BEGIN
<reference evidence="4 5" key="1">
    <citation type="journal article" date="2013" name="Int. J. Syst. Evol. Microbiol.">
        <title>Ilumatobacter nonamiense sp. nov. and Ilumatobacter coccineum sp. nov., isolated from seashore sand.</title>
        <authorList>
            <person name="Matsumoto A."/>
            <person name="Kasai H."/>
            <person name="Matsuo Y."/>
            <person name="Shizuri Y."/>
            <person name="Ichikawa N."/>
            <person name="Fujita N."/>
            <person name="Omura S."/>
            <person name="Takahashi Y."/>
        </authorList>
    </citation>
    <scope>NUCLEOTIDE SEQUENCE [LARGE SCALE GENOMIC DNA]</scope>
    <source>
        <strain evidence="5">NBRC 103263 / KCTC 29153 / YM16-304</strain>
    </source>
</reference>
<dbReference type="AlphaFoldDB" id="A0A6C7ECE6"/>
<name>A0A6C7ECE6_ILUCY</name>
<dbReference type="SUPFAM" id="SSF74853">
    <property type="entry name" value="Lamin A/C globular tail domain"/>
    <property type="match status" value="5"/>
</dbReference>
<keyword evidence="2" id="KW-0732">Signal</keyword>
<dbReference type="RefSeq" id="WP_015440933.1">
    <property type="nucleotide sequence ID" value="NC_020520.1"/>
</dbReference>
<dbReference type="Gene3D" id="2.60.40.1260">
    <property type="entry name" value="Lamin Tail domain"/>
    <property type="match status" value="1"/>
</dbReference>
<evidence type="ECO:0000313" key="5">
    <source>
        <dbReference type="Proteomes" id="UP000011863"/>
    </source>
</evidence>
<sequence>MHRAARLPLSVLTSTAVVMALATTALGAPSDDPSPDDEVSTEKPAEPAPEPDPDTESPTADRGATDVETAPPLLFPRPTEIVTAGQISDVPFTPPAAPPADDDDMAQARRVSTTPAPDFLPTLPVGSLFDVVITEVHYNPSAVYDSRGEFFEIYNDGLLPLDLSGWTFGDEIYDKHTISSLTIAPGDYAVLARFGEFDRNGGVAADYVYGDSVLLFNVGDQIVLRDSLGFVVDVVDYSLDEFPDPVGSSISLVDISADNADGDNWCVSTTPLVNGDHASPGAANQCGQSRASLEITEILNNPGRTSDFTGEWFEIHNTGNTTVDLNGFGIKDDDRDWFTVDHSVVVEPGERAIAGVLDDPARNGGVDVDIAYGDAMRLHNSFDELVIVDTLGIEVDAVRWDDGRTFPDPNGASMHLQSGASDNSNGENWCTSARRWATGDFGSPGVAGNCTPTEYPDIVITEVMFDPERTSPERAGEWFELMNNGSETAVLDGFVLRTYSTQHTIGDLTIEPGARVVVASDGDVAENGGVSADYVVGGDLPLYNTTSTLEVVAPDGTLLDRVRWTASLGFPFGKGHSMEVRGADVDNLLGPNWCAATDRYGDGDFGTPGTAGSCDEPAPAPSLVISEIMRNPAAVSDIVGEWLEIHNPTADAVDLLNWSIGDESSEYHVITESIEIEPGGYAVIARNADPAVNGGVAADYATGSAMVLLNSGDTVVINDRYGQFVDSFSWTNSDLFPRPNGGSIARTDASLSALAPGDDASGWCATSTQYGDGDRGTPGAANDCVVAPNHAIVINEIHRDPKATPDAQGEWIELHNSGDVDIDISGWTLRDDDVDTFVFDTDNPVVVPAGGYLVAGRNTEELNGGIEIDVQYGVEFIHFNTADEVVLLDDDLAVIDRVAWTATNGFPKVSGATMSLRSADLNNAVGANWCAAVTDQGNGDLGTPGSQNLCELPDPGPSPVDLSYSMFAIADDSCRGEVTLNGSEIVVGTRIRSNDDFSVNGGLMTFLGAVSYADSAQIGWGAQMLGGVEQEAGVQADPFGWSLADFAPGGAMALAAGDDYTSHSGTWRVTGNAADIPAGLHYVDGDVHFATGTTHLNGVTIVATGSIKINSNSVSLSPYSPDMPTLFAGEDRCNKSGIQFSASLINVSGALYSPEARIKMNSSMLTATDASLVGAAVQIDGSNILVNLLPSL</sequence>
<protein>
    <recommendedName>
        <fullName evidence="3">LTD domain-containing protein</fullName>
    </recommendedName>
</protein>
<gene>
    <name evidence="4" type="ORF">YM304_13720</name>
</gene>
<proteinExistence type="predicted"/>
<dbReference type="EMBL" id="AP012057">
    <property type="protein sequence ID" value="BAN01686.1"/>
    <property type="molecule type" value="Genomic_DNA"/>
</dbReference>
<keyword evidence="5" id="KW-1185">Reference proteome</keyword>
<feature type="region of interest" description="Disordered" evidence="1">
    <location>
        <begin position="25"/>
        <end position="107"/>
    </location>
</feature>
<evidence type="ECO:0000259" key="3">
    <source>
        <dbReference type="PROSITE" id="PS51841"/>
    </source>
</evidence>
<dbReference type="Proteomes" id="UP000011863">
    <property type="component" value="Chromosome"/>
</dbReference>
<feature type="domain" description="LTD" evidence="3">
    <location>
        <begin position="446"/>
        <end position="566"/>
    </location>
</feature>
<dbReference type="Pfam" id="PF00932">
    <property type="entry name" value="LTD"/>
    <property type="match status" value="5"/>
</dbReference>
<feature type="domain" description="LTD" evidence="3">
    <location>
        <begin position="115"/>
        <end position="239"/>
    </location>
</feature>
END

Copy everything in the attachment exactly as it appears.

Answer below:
<reference evidence="4 5" key="1">
    <citation type="journal article" date="2013" name="Int. J. Syst. Evol. Microbiol.">
        <title>Ilumatobacter nonamiense sp. nov. and Ilumatobacter coccineum sp. nov., isolated from seashore sand.</title>
        <authorList>
            <person name="Matsumoto A."/>
            <person name="Kasai H."/>
            <person name="Matsuo Y."/>
            <person name="Shizuri Y."/>
            <person name="Ichikawa N."/>
            <person name="Fujita N."/>
            <person name="Omura S."/>
            <person name="Takahashi Y."/>
        </authorList>
    </citation>
    <scope>NUCLEOTIDE SEQUENCE [LARGE SCALE GENOMIC DNA]</scope>
    <source>
        <strain evidence="5">NBRC 103263 / KCTC 29153 / YM16-304</strain>
    </source>
</reference>
<dbReference type="AlphaFoldDB" id="A0A6C7ECE6"/>
<name>A0A6C7ECE6_ILUCY</name>
<dbReference type="SUPFAM" id="SSF74853">
    <property type="entry name" value="Lamin A/C globular tail domain"/>
    <property type="match status" value="5"/>
</dbReference>
<keyword evidence="2" id="KW-0732">Signal</keyword>
<dbReference type="RefSeq" id="WP_015440933.1">
    <property type="nucleotide sequence ID" value="NC_020520.1"/>
</dbReference>
<dbReference type="Gene3D" id="2.60.40.1260">
    <property type="entry name" value="Lamin Tail domain"/>
    <property type="match status" value="1"/>
</dbReference>
<evidence type="ECO:0000313" key="5">
    <source>
        <dbReference type="Proteomes" id="UP000011863"/>
    </source>
</evidence>
<sequence>MHRAARLPLSVLTSTAVVMALATTALGAPSDDPSPDDEVSTEKPAEPAPEPDPDTESPTADRGATDVETAPPLLFPRPTEIVTAGQISDVPFTPPAAPPADDDDMAQARRVSTTPAPDFLPTLPVGSLFDVVITEVHYNPSAVYDSRGEFFEIYNDGLLPLDLSGWTFGDEIYDKHTISSLTIAPGDYAVLARFGEFDRNGGVAADYVYGDSVLLFNVGDQIVLRDSLGFVVDVVDYSLDEFPDPVGSSISLVDISADNADGDNWCVSTTPLVNGDHASPGAANQCGQSRASLEITEILNNPGRTSDFTGEWFEIHNTGNTTVDLNGFGIKDDDRDWFTVDHSVVVEPGERAIAGVLDDPARNGGVDVDIAYGDAMRLHNSFDELVIVDTLGIEVDAVRWDDGRTFPDPNGASMHLQSGASDNSNGENWCTSARRWATGDFGSPGVAGNCTPTEYPDIVITEVMFDPERTSPERAGEWFELMNNGSETAVLDGFVLRTYSTQHTIGDLTIEPGARVVVASDGDVAENGGVSADYVVGGDLPLYNTTSTLEVVAPDGTLLDRVRWTASLGFPFGKGHSMEVRGADVDNLLGPNWCAATDRYGDGDFGTPGTAGSCDEPAPAPSLVISEIMRNPAAVSDIVGEWLEIHNPTADAVDLLNWSIGDESSEYHVITESIEIEPGGYAVIARNADPAVNGGVAADYATGSAMVLLNSGDTVVINDRYGQFVDSFSWTNSDLFPRPNGGSIARTDASLSALAPGDDASGWCATSTQYGDGDRGTPGAANDCVVAPNHAIVINEIHRDPKATPDAQGEWIELHNSGDVDIDISGWTLRDDDVDTFVFDTDNPVVVPAGGYLVAGRNTEELNGGIEIDVQYGVEFIHFNTADEVVLLDDDLAVIDRVAWTATNGFPKVSGATMSLRSADLNNAVGANWCAAVTDQGNGDLGTPGSQNLCELPDPGPSPVDLSYSMFAIADDSCRGEVTLNGSEIVVGTRIRSNDDFSVNGGLMTFLGAVSYADSAQIGWGAQMLGGVEQEAGVQADPFGWSLADFAPGGAMALAAGDDYTSHSGTWRVTGNAADIPAGLHYVDGDVHFATGTTHLNGVTIVATGSIKINSNSVSLSPYSPDMPTLFAGEDRCNKSGIQFSASLINVSGALYSPEARIKMNSSMLTATDASLVGAAVQIDGSNILVNLLPSL</sequence>
<protein>
    <recommendedName>
        <fullName evidence="3">LTD domain-containing protein</fullName>
    </recommendedName>
</protein>
<gene>
    <name evidence="4" type="ORF">YM304_13720</name>
</gene>
<proteinExistence type="predicted"/>
<dbReference type="EMBL" id="AP012057">
    <property type="protein sequence ID" value="BAN01686.1"/>
    <property type="molecule type" value="Genomic_DNA"/>
</dbReference>
<keyword evidence="5" id="KW-1185">Reference proteome</keyword>
<feature type="region of interest" description="Disordered" evidence="1">
    <location>
        <begin position="25"/>
        <end position="107"/>
    </location>
</feature>
<evidence type="ECO:0000259" key="3">
    <source>
        <dbReference type="PROSITE" id="PS51841"/>
    </source>
</evidence>
<dbReference type="Proteomes" id="UP000011863">
    <property type="component" value="Chromosome"/>
</dbReference>
<feature type="domain" description="LTD" evidence="3">
    <location>
        <begin position="446"/>
        <end position="566"/>
    </location>
</feature>
<dbReference type="Pfam" id="PF00932">
    <property type="entry name" value="LTD"/>
    <property type="match status" value="5"/>
</dbReference>
<feature type="domain" description="LTD" evidence="3">
    <location>
        <begin position="115"/>
        <end position="239"/>
    </location>
</feature>